Elon Musk says Twitter has had a massive drop in revenue – Deadline

UPDATE with new comments from Elon Musk. On the same day major layoffs hit Twitter, the social media company’s new owner Elon Musk told a crowd of affluent investors in New York that activist pressure on advertisers was “an attack on the first amendment”.

Musk said he and his advisers had “done our best to appease them and nothing was working”, describing it as a “major concern”. Earlier in the day, he said the company’s ad revenue had already taken a “massive” hit from the ad pullback. Even for companies not clouded by controversy, of course, the digital advertising market has been tough lately, with big names like Meta, Snap and YouTube all reporting declines.

Musk is entering the second week of his ownership of Twitter, which he paid $44 billion to acquire. A number of high-profile advertisers have decided to suspend ad buying on Twitter amid questions about content moderation and the possibility that several people banned by the former owner, including far-right figures like Alex Jones, can be released under Musk. The new owner also said he would lift the edict keeping former President Donald Trump off the platform, although more recently he indicated the move could take some time.

The words of the CEO during a surprise appearance at the Baron Investment Conference. (Watch the video above.) The event was hosted by billionaire investor Ron Baron, one of the backers of the Twitter deal and a longtime shareholder in Musk’s biggest company, Tesla. . Baron conducted the interview with Musk.

Although the conversation covered a lot of ground beyond Tesla, the two men discussed savings from layoffs, which Musk valued at $400 million a year. Although it’s “very difficult to get” a return on such a high investment, Musk said it’s “possible” that Twitter will eventually become “one of the most valuable companies in the world.”

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As Twitter employees face mass layoffs starting today, a group of them have sued new overlord Elon Musk for failing to give proper notice of termination under federal and California laws. .

The suit – read about it here – comes as the platform has seen “a massive drop in revenue, due to activist groups pressuring advertisers,” Musk said.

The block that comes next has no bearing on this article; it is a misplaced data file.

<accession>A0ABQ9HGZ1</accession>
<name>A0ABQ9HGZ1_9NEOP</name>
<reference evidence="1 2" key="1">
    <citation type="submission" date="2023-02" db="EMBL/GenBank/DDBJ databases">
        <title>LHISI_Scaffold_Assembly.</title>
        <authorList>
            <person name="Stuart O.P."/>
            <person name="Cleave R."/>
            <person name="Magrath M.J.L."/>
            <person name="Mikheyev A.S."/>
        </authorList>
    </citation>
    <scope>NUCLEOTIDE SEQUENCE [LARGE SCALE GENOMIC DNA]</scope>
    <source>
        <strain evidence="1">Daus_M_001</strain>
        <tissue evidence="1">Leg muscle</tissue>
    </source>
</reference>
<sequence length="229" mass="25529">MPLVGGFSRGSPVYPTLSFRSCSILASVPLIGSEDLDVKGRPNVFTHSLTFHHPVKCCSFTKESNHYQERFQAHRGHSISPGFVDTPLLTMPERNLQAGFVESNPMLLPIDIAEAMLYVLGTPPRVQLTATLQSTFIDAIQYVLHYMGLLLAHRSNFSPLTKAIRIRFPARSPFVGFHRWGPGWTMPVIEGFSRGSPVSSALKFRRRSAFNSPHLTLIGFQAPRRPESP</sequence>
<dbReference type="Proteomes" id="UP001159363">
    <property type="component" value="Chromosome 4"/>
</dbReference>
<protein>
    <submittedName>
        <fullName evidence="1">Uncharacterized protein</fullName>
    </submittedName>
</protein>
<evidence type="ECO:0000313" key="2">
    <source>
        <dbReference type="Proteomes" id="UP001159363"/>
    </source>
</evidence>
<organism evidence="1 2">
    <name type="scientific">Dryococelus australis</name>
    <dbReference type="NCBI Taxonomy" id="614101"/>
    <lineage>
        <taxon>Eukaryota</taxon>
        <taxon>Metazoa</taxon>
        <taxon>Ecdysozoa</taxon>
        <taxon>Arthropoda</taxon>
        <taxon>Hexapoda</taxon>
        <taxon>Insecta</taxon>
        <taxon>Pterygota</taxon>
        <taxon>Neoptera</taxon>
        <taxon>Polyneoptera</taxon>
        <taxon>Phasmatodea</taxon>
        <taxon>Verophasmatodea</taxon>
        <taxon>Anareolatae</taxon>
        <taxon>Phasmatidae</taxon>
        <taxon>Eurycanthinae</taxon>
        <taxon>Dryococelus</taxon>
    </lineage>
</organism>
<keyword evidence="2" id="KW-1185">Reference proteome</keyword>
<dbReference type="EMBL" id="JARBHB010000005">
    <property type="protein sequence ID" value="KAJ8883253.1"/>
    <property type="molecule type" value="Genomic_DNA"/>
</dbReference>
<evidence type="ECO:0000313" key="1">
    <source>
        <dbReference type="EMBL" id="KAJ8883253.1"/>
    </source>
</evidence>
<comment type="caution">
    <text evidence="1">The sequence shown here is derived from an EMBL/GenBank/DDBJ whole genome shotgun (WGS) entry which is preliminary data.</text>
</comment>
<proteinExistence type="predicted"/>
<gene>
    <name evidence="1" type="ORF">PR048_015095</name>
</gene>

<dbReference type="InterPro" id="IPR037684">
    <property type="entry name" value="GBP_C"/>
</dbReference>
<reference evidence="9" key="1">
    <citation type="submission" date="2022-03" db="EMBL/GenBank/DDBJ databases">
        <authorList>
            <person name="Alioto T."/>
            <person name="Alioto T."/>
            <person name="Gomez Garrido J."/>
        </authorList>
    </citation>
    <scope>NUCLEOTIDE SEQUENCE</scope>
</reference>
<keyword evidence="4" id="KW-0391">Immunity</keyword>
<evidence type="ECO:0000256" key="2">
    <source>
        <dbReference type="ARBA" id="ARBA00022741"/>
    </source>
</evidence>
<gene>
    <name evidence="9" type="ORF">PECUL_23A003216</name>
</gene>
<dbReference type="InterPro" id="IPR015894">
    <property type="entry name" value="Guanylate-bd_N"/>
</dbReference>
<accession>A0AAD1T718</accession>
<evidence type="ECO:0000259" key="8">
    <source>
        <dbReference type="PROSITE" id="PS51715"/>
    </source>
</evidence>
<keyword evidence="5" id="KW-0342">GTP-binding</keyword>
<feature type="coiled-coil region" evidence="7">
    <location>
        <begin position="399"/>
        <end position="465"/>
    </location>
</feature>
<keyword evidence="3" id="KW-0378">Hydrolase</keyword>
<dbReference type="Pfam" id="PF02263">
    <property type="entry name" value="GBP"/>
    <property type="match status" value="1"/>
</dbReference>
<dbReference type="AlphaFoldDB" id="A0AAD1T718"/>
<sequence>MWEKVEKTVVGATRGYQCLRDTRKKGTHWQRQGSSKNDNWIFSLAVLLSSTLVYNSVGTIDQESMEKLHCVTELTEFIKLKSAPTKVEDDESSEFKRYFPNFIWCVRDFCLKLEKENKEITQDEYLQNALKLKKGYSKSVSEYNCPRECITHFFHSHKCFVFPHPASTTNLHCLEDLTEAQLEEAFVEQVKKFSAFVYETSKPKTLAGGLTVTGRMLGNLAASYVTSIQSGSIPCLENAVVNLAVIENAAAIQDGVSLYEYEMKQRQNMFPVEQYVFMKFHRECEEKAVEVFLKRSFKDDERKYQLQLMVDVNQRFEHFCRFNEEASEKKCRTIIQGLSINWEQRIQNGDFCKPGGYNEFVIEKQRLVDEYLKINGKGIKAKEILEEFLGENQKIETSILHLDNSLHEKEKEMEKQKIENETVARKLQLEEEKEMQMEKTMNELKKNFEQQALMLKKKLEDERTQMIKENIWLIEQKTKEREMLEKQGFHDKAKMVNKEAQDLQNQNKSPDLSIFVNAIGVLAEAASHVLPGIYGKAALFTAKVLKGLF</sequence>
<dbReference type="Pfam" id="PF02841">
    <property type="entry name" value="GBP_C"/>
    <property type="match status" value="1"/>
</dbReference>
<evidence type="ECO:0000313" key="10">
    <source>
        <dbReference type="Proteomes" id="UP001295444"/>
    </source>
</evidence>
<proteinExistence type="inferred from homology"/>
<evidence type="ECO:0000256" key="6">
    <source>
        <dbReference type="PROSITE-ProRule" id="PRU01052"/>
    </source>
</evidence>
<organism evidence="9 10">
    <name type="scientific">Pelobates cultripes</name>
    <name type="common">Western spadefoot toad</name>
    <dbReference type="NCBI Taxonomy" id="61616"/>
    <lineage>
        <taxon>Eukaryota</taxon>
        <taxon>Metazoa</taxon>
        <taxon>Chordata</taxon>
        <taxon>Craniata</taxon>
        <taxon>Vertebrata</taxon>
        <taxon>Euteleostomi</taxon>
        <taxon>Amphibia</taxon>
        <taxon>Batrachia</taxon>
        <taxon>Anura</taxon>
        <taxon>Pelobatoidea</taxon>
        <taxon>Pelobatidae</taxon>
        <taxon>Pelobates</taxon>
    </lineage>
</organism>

The lawsuit seeking class action status was filed in the Northern District of California in San Francisco by Emmanuel Cornet, Justine De Caires, Grae Kindel, Alexis Camacho and Jessica Pan “individually and on behalf of all others similarly situated.” against Twitter “for its violation and anticipated future violation” of federal law. Lisa Bloom, a prominent attorney and the daughter of crusading defense attorney Gloria Allred (and also, for a time, a team Harvey Weinstein’s defense), has been particularly active in trying to galvanize Twitter employees to take legal action. “Twitter employees have been fired! As part of the acquisition deal, Elon promised that you’ll get the same severance and benefits as laid off workers before he arrived,” she wrote in one of a series of tweets. “Speaking to many laid off Tweeps today.”

Cornet was fired on November 1 without prior written warning. Plaintiffs De Caires, Pan and Kindel were banned from their Twitter accounts on November 3, “which they understood to signal that they were fired”. The lawsuit said federal WARN law and California WARN law require 60 days written notice of mass termination. Various tweets also pointed to a similar law in New York State and the UK, with the latter requiring 90 days notice. “Plaintiffs are gravely concerned that Twitter will pursue these terminations without providing the required notice,” the lawsuit said.

In a filing with the SEC earlier this year, when the company was still publicly traded, it said it had 7,500 full-time employees as of Dec. 31, 2021.

Up to 50% of the company’s staff could be made redundant with notifications starting to arrive today.

Meanwhile, Musk took to Twitter to sound the alarm over the ad.

General Mills, Audi and others have confirmed in recent days that they have suspended advertising on Twitter following Musk’s rise. Reaching the deal last week saw an upsurge in derogatory content and cast doubt on future moderation policies under new ownership. Musk said he would take a more passive approach to moderation and did not believe in permanent bans, including from former President Donald Trump.

Musk, who named himself sole director after disbanding the board and expelling top executives, announced plans to create a committee to assess moderation policies and promised no new steps or changes until that this organ takes stock. But his attempts to appease Madison Avenue are met with setbacks, which he blames on “militants”. He reiterated in a tweet today that “nothing has changed with content moderation and we’ve done everything we can to appease activists. Extremely screwed up! They’re trying to destroy free speech in America.

Influential Hollywood actors and others have quit or threatened to quit the platform.

Musk acquired Twitter for $44 billion as the company took on deep debt. A drop in revenue is the opposite of what Twitter needs. Advertising is its main source of income. Layoffs will reduce costs. But the shape of Twitter as a company is becoming less clear by the day.

Julio V. Miller